Nasa’s Global Hawks mark year of science flights

Nasa"â„¢s Global Hawk No 872 soars aloft on a functional check flight of the aircraft payload system and science instruments for the Genesis and Rapid Intensification Processes (GRIP) mission in August 2010.
Image credit: Nasa photo/Tony Landis
Date:6 April 2011 Tags:,

This week marks the first anniversary of the Nasa Global Hawk project’s initial science mission. On 7 April 2010, Global Hawk No 872 took off from Nasa’s Dryden Flight Research Centre on Edwards Air Force Base, for its first science foray over the Pacific Ocean in the Global Hawk Pacific 2010 – or GloPac – science campaign.

Since that first science flight a year ago, Nasa's Global Hawks have flown 12 science missions totalling 330 flight hours. The aircraft travelled more than 107 000 nautical miles to as far south as the equator, to 85 degrees north latitude and west toward Hawaii.

"The Global Hawk's early missions have provided some exciting insights into its potential Earth system science use," said Randy Albertson, deputy director of the Airborne Science Program in Nasa's Earth Science Division. "It's range and endurance enables observations over parts of the globe that are difficult to reach for extended measurements over vast areas, particularly over the oceans and polar regions."

The first science flight, one of several in the GloPac campaign, lasted just over 14 hours. The high-altitude, long-endurance aircraft flew to an altitude of 18 500 m and approximately 4 500 nautical miles. The flight path took the aircraft to 150,3 degrees west longitude and 54,6 degrees north latitude, just south of Alaska's Kodiak Island.

The aircraft carried 11 instruments that allowed GloPac researchers to measure and sample greenhouse gases, ozone-depleting substances, aerosols and air quality in the upper troposphere and lower stratosphere. A joint project of the National Oceanic and Atmospheric Administration and Nasa, the Global Hawk flew several tracks under Nasa's Earth-observing satellites.

The GloPac mission paved the way for the multi-aircraft Genesis and Rapid Intensification hurricane mission of late summer 2010. That six-week Nasa mission was a study of the formation and strengthening of tropical storms in the Gulf of Mexico and western Atlantic Ocean. Twenty passes were completed over the eye of Hurricane Earl during one Global Hawk flight. Nasa's DC-8, WB-57 and Global Hawk flew simultaneously on several data-collection flights.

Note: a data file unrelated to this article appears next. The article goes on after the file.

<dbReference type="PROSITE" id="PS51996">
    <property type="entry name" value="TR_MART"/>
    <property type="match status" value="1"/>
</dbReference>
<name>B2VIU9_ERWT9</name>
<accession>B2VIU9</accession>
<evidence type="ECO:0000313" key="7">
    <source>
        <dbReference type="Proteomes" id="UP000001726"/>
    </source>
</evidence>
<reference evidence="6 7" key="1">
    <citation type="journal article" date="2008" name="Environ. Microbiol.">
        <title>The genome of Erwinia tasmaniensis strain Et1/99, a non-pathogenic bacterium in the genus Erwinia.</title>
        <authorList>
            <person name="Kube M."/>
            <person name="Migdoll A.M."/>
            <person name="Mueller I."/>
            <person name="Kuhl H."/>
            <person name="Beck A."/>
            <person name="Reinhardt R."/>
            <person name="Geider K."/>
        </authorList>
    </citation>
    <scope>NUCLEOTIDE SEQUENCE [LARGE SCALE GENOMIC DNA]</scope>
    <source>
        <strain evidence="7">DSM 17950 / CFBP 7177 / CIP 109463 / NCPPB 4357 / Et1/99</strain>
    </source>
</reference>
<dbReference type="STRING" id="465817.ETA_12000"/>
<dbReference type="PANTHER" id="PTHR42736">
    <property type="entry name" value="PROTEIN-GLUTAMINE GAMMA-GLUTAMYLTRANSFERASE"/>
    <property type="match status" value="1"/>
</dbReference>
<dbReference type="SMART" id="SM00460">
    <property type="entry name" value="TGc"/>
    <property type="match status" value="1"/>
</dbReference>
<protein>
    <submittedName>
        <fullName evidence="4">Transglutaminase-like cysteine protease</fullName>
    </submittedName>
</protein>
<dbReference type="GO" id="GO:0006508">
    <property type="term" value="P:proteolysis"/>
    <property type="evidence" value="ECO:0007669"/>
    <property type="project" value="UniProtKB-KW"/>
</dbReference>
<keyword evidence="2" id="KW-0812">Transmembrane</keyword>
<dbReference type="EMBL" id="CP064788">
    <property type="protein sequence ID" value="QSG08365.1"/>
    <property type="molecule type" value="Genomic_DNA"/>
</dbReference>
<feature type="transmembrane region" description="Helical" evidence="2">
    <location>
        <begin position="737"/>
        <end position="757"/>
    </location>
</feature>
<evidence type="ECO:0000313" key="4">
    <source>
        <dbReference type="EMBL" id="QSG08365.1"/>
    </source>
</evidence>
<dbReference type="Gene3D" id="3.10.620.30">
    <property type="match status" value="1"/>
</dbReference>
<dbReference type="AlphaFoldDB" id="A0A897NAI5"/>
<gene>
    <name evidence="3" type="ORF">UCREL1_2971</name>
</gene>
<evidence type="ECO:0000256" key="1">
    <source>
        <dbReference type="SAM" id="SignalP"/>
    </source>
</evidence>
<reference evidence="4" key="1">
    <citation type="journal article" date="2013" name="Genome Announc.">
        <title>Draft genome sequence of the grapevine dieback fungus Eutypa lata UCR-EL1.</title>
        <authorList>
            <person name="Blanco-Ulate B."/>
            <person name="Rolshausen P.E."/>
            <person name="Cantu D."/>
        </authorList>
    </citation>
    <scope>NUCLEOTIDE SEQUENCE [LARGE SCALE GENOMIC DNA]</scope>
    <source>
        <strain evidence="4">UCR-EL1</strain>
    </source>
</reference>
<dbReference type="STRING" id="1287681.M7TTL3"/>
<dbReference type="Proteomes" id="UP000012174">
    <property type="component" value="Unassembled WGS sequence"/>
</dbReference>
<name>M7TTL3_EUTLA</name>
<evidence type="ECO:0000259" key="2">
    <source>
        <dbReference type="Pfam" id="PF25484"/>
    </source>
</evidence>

A third science campaign in early 2011, the Winter Storms and Pacific Atmospheric Rivers mission, or WISPAR, explored atmospheric rivers and arctic weather and collected targeted observations designed to improve operational weather forecasts. Led by NOAA, WISPAR successfully evaluated the capabilities of an automated dropsonde system, dispensing 177 sondes over the mission's three flights.

"To take a military asset, like Global Hawk, and modify it to enable Earth science research is a great accomplishment for the Nasa Global Hawk team," said Chris Naftel, Global Hawk project manager at Nasa Dryden. "The completion of three very complex science campaigns during the first year demonstrates the ability of this team to conquer a vast array of challenges."

The coming years will find Nasa's Global Hawk flight activity and scientific outreach grow considerably with two Earth Venture series missions. The Airborne Tropical Tropopause Experiment, or ATTREX, will allow scientists to study chemical and physical processes that control the flow of atmospheric gases at different times of the year. The Global Hawk will deploy to several bases in the Pacific Ocean region during the course of the ATTREX campaign.

The second Earth Venture mission, dubbed Hurricane and Severe Storm Sentinel, will study hurricanes in the Atlantic basin from a temporary base at Nasa’s Wallops Flight Facility in Virginia during the 2012 –14 Atlantic hurricane seasons.

"The Global Hawk's potential is sparking innovative development of new Earth observation strategies among the nation's scientists and the international community as well," Albertson added. "It's a new catalyst for international scientific collaboration, facilitating substantial gains in our understanding of our planet, as well as providing societal benefits around the world."

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